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Gardeners Give Peas a Chance in Time of War

Many of the 400 people with plots at Encino community garden find solace in making things grow, rather than brooding about Iraq.

April 01, 2003|Patricia Ward Biederman | Times Staff Writer

Tomato plants have never looked better to Monika Tanhill.

For the past year, the 60-year-old Sherman Oaks woman has lovingly tended a plot in the community garden that lies next to the Ventura Freeway in Encino. She put in her tomatoes a few days ago, to be followed by pole beans and zucchini.

"This is my first garden ever," said Tanhill, pointing to her shapely rosebushes and proudly displaying a gardener's short, unpolished fingernails.

In Tanhill's experience, a garden cures many ills, and tending cukes and cauliflower is the perfect antidote to stress. In the last few weeks, she said, tilling her evolving garden has grown into something more -- a welcome alternative to brooding about war in the Middle East.

"I feel sadness about what's going on, and instead of sitting home eating, I come here and dig holes," Tanhill said.

She is one of about 400 people with plots in the Sepulveda Garden Center's community garden, opened in 1966.

Tanhill gestured toward the nearby plots of people she has met in the former parking lot, where a 10-by-20-foot mini-garden rents for $25 a year and a mutual interest in mulch often leads to friendship. "Many of my friends are here to heal in one way or another," she said.

Like Tanhill, Mary De Sio, 79, who grows fennel, San Marzano tomatoes and other staples of a Neapolitan kitchen in her meticulous plot nearby, was widowed many years ago.

Tanhill said she first took solace in the garden after losing her job at a high-tech firm in Thousand Oaks that downsized. "It was your typical job: lots of stress, lots of money."

Once she recovered from her initial devastation, she said, "I started to do things I had never done before in my life."

Getting older also made her eager to rid her life of fripperies. "There's another consideration as we get older -- how much time have we spent in our lives doing things that have no significance?"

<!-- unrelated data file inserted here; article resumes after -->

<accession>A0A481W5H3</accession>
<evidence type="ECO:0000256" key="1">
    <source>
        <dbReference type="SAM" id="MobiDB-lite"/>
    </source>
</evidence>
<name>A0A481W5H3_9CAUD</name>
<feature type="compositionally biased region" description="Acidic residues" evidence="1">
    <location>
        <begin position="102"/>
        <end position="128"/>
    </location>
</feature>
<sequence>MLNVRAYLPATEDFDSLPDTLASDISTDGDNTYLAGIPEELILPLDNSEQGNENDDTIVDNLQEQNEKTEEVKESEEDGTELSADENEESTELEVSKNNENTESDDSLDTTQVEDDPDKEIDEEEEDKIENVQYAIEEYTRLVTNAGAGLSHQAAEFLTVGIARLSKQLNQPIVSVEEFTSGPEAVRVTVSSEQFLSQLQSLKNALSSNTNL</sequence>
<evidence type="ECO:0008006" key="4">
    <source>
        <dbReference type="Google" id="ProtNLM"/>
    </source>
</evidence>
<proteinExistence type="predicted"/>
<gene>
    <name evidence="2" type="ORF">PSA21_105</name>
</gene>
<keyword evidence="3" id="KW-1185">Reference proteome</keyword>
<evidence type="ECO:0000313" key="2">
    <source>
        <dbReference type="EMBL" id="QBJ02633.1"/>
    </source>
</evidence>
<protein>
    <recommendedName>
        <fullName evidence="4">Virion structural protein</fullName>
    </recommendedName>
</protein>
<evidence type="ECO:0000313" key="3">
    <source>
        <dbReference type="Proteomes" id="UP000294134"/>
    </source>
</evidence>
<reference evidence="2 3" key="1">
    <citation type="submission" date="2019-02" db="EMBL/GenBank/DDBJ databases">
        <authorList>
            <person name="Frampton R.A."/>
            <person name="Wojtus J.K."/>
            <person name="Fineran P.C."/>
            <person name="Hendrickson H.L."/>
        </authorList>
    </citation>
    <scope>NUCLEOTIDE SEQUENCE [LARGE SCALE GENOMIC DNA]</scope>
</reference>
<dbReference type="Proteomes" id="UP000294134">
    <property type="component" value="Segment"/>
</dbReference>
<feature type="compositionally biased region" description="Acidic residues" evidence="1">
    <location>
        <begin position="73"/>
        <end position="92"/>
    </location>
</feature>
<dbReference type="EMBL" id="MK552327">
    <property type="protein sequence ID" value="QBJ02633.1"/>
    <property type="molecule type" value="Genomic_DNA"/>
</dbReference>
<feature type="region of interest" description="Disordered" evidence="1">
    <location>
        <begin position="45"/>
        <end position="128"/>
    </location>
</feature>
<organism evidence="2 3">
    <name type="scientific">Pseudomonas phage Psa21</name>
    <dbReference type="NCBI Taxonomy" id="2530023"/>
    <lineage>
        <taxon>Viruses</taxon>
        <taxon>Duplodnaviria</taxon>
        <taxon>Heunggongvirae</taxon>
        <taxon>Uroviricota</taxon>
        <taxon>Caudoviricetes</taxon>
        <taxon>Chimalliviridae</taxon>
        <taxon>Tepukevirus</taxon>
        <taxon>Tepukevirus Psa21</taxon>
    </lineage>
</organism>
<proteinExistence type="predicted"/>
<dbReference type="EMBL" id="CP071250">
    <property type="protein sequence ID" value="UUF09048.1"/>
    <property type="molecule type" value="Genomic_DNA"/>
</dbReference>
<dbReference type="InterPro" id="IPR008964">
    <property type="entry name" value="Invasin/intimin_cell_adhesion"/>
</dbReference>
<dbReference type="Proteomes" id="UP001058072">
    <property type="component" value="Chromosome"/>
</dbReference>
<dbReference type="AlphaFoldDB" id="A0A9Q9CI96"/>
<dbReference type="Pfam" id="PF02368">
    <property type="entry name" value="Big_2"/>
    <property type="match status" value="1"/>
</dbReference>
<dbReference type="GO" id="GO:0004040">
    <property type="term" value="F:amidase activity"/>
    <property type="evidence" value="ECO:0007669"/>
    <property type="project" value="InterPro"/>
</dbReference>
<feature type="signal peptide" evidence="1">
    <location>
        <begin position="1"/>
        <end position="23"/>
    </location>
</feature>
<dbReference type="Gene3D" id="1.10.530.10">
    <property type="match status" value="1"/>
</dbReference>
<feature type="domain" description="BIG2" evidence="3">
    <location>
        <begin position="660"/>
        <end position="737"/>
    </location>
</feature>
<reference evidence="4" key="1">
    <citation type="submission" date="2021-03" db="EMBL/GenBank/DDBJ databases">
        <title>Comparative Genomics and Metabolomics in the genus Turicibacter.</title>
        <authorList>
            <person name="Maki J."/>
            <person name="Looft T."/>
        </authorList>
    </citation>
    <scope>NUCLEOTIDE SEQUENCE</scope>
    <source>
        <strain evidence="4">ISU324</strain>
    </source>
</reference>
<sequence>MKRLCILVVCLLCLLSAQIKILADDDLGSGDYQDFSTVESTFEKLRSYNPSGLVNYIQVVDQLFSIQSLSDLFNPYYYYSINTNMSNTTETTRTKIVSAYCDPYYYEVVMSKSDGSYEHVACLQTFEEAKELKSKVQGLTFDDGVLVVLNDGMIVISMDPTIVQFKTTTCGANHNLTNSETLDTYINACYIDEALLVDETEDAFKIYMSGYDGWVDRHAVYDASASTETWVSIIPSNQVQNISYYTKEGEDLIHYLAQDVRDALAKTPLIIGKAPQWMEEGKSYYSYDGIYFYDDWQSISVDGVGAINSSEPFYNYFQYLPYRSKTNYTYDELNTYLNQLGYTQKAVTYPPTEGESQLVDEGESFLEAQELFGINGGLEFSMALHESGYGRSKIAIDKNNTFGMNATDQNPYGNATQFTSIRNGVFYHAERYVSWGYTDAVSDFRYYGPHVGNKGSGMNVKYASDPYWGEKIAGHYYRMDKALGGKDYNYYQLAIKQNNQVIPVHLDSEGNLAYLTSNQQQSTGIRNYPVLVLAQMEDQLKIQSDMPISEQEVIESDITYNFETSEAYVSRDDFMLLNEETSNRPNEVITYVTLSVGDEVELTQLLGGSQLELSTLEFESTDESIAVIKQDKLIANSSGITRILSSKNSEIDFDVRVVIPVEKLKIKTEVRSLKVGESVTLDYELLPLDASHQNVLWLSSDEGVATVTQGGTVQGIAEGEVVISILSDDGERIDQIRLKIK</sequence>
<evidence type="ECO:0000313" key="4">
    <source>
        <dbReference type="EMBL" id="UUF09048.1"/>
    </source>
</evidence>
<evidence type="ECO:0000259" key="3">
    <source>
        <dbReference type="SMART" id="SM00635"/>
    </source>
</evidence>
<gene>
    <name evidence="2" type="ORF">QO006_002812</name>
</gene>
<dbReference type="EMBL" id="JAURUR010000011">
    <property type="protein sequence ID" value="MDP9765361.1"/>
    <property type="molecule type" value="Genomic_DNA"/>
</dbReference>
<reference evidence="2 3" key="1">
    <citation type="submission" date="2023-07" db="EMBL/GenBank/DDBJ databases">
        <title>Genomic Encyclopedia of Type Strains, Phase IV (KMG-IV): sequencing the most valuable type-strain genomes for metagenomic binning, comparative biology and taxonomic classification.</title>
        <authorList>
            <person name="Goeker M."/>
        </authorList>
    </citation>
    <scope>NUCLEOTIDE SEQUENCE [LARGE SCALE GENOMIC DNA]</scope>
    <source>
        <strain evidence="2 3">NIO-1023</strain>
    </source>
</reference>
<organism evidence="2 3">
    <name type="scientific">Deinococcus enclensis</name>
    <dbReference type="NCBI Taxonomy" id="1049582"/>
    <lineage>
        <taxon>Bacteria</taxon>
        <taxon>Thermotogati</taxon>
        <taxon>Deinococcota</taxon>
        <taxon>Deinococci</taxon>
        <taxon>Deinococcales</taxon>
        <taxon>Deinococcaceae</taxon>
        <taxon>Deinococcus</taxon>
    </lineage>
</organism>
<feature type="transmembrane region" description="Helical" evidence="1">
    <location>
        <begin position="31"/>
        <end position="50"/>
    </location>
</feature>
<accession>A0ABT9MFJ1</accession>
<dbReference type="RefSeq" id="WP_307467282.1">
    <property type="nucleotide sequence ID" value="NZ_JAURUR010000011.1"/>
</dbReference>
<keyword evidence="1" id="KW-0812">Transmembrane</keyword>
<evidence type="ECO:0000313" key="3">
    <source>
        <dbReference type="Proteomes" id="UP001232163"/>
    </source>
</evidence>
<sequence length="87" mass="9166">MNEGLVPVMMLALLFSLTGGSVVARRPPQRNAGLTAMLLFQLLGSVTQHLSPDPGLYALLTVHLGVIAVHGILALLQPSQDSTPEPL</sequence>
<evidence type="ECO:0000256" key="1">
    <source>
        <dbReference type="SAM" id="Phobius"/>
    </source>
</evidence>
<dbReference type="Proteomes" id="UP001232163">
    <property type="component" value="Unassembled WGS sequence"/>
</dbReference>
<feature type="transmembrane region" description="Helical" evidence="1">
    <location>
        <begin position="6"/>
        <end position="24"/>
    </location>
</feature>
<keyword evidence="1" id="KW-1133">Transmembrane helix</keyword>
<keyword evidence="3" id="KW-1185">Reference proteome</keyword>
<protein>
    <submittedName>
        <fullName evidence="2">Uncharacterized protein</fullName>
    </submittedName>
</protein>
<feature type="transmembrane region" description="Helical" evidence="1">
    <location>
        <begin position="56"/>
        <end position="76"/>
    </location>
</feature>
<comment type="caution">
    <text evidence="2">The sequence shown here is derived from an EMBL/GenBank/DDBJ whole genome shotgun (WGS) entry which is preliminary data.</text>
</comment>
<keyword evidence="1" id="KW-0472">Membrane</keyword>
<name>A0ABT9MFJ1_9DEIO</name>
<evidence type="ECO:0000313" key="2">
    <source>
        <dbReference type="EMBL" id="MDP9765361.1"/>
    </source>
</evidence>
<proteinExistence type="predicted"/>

Feeling helpless about the war in Iraq, Tanhill finds herself yanking weeds and pinching plants back with a new intensity. "The last time I felt this way was during the [Northridge] earthquake."

But then she concentrates on amending her soil or eliminating garden pests. She and half a dozen friends "do natural pest control, like cutting grasshoppers in half instead of poisoning them," she said.

Nurse Debra Spitz drives from Northridge to tend her plot. In her 40s, Spitz started gardening here because she wanted home-grown tomatoes and her condo lacks a patio or sunny balcony. Soon she will have six varieties as well as miniature Cecil Brunner roses, like the ones she remembers from her grandmother's garden.

The garden "is a good way to get away, whether it's from the war or things that are going on at home. Pretend your boss is the weeds. It works wonders," Spitz said.

Dietitian Joyce Carlson of Sherman Oaks tends more than 50 rosebushes in her four-plot paradise. "When I started two years ago, I didn't know a floribunda from a tea rose. Now I consider myself a rosarian," she said.

Carlson, in her 50s, has fashioned garage-sale trellises and a cast-off birdbath into a suburban Eden. She and her friends sometimes picnic under the umbrella in one corner of her lush garden, heady with the scent of roses.

"It's very comforting," she said of the refuge she visits daily. "You just can't watch CNN 24 hours a day."

Carlson works with people who have kidney disease and spends much of her day trying to keep up their spirits as they undergo dialysis and cope with a diet that limits liquids and chocolate. It is rewarding work, but draining.

Carlson's garden lets her slip into another, better world. "There's always something blooming and something coming up," she said, curved rose pruners close at hand.

Carlson just bought a new tomato called Health Kick that seems a natural for a dietitian's garden because it is rich in the antioxidant lycopene.

And, in light of the war, she thinks a new rosebush is in order.

"After 9/11, my friend and I came out here and planted a Peace rose," she said. "I was thinking I should plant another one."

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